Great Lakes Energy (GLE), Michigan’s largest electric cooperative and third largest energy utility, is constructing a Fiber-to-the-Home (FTTH) network to bring gigabit connectivity to its 125,000 members. Construction in the project’s pilot area is underway. Eligible members may be able to subscribe to services from the co-op’s subsidiary Truestream as soon as the end of the year.
Truestream Off to A Quick Start
GLE shared on its website that the co-op decided to build the Truestream network because members expressed a need for better connectivity in rural Michigan.
At the end of 2017, the co-op’s Board of Directors approved the planned fiber project. Board approval came after three feasibility studies, commissioned by GLE and its power supplier, Wolverine Power Cooperative, concluded that a broadband network would be a responsible investment for the co-op. Bill Scott, President and CEO of GLE, wrote in Michigan Country Lines that this conclusion was “based in part on GLE’s very positive satisfaction rating… [and] on surveys done by GLE and Wolverine that show a high demand for high-speed, reasonably priced, Internet service.”
GLE began constructing the first portion of the Truestream network earlier this year. For the initial pilot, the co-op is focusing on the Petoskey service district, which includes Emmet County and parts of Charlevoix and Cheboygan Counties. An online FAQ explains this region was selected because it’s representative of the varying terrain, density, level of connectivity, and type of membership found throughout GLE’s service territory. Some homes could be online by the end of 2018.
State Representatives Lee Chatfield and Tristan Cole joined the co-op at a July 26th ribbon cutting ceremony to congratulate GLE on connecting the rural counties. Representatives from local government, regional organizations, and educational institutions also attended the celebration.
After the co-op completes the fiber optic network, residential members will be able to subscribe to Internet service with symmetrical speeds of up to one Gigabit per second (Gbps). That is one hundred times faster than what local families currently have access to on average. Internet services will be available at three speed tiers:
- 100 Mbps symmetrical for $59.99/month
- 200 Mbps symmetrical for $69.99/month
- 1 Gbps symmetrical for $99.99/month
Subscription fees include a Wi-Fi router. Telephone services will also be available for $34.99 per month, and residents who subscribe to both telephone and Internet services will receive $5 off monthly costs. More details are available online.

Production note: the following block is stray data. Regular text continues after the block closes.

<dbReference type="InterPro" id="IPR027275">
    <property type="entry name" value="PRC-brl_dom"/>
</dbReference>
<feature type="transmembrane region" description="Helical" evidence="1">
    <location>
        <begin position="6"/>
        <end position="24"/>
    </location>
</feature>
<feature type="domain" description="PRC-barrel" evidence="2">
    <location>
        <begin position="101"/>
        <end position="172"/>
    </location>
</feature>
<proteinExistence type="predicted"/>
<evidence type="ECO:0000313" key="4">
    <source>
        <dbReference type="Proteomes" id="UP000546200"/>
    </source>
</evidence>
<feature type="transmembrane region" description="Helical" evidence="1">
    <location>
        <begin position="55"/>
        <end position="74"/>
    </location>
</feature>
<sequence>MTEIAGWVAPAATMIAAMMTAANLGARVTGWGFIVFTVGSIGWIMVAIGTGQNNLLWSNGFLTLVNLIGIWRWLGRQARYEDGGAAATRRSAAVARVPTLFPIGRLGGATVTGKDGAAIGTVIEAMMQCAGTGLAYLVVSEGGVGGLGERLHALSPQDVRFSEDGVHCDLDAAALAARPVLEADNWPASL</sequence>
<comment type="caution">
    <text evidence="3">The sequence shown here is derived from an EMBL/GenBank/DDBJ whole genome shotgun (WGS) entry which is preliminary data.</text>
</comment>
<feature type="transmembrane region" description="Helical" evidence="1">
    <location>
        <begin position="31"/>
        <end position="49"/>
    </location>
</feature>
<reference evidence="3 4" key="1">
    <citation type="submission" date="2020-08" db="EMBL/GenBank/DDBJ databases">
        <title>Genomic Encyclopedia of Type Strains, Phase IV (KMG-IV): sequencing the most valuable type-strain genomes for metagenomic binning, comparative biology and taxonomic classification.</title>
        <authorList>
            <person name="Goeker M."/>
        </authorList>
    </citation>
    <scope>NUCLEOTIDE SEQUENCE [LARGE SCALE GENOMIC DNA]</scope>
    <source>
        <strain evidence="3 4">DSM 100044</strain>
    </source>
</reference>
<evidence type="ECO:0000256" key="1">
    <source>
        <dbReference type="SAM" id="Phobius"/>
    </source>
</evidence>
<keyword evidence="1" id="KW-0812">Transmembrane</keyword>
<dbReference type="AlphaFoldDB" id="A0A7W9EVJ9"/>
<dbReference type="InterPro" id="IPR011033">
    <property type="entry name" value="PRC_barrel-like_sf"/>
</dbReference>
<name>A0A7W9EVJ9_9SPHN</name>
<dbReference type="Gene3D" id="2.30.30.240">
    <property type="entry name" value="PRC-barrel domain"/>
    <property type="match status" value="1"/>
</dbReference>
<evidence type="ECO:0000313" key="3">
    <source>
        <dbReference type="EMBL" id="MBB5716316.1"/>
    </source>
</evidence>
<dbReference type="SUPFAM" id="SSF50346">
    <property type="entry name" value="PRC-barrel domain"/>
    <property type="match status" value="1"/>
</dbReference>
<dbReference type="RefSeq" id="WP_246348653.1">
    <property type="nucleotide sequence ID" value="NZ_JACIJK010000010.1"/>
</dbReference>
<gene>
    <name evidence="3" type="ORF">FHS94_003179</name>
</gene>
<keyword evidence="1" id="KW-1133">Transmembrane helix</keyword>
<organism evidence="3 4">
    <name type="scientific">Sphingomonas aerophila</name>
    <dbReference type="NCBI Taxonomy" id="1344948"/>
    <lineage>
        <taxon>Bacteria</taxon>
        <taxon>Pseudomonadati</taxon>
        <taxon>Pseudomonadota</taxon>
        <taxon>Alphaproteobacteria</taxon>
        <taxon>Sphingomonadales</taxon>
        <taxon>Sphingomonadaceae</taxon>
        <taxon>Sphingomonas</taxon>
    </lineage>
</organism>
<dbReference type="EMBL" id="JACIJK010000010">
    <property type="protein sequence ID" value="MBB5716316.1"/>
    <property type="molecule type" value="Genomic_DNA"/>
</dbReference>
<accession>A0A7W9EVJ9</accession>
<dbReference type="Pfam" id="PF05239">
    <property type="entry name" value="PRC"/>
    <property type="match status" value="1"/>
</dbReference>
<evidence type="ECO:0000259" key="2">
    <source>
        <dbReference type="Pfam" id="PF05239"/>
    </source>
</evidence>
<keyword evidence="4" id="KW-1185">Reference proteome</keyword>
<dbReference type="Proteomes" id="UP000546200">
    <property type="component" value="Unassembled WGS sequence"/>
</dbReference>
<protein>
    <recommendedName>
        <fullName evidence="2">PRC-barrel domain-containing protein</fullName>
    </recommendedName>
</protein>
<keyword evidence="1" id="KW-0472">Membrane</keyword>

Truestream is currently offering services only to residential members of GLE, but would like to extend Internet services to businesses as well. Truestream may also consider serving non-members who are located along the fiber route, but the priority is to connect co-op members.
Benefits for Co-op and Members
After suffering from expensive, unreliable, and slow Internet access for so long, members of GLE are looking forward to improved connectivity in the region. On the Truestream website, one member commented,
“I was so excited to see this that I actually ended up registering twice by accident. I previously [had] CenturyLink DSL and was getting .28 Mbps . . . I switched to Hughes Net and we are currently paying more than your highest rate for . . . on average somewhere between 7 Mbps and 15 Mbps.”
Another member was just as thrilled by the prospect of faster Internet service:
“Holy cat biscuits! I can't express how exciting this is. I currently have fiber installed to my residence in Petoskey, which is CRAZY expensive. Who could imagine the connection at my farm in Brutus would be better and cheaper!“
In addition to improving the quality of life for rural communities, GLE says the fiber network will enable the co-op to better monitor the electric grid and quickly respond to outages. Other electric co-ops, like Ouachita Electric Cooperative in Arkansas and Kit Carson Electric Cooperative in New Mexico, have also used their fiber networks for smart grid technology. With the upgraded technology, even members who choose not to subscribe to Trustream Internet access will benefit with better electric service.
Buildout and Beyond
To minimize financial risk, the co-op will base the decision of where to expand after the pilot is completed largely on community demand. Members can express interest by pre-registering on the Truestream site. To increase the chances that the fiber network will rollout in their community next, residents can sign up as “champions” and promote Truestream to their friends and neighbors.
The co-op is committed to bringing high-speed connectivity to every community where there is enough interest to make the fiber network financially viable. GLE states, “Our goal is to build fiber throughout our service area, just like electricity.”
To learn more about co-ops connecting rural communities across the country, visit our Rural Cooperatives page.
Image of Avalanche Mountain in Charlevoix County courtesy of Remax of Michigan.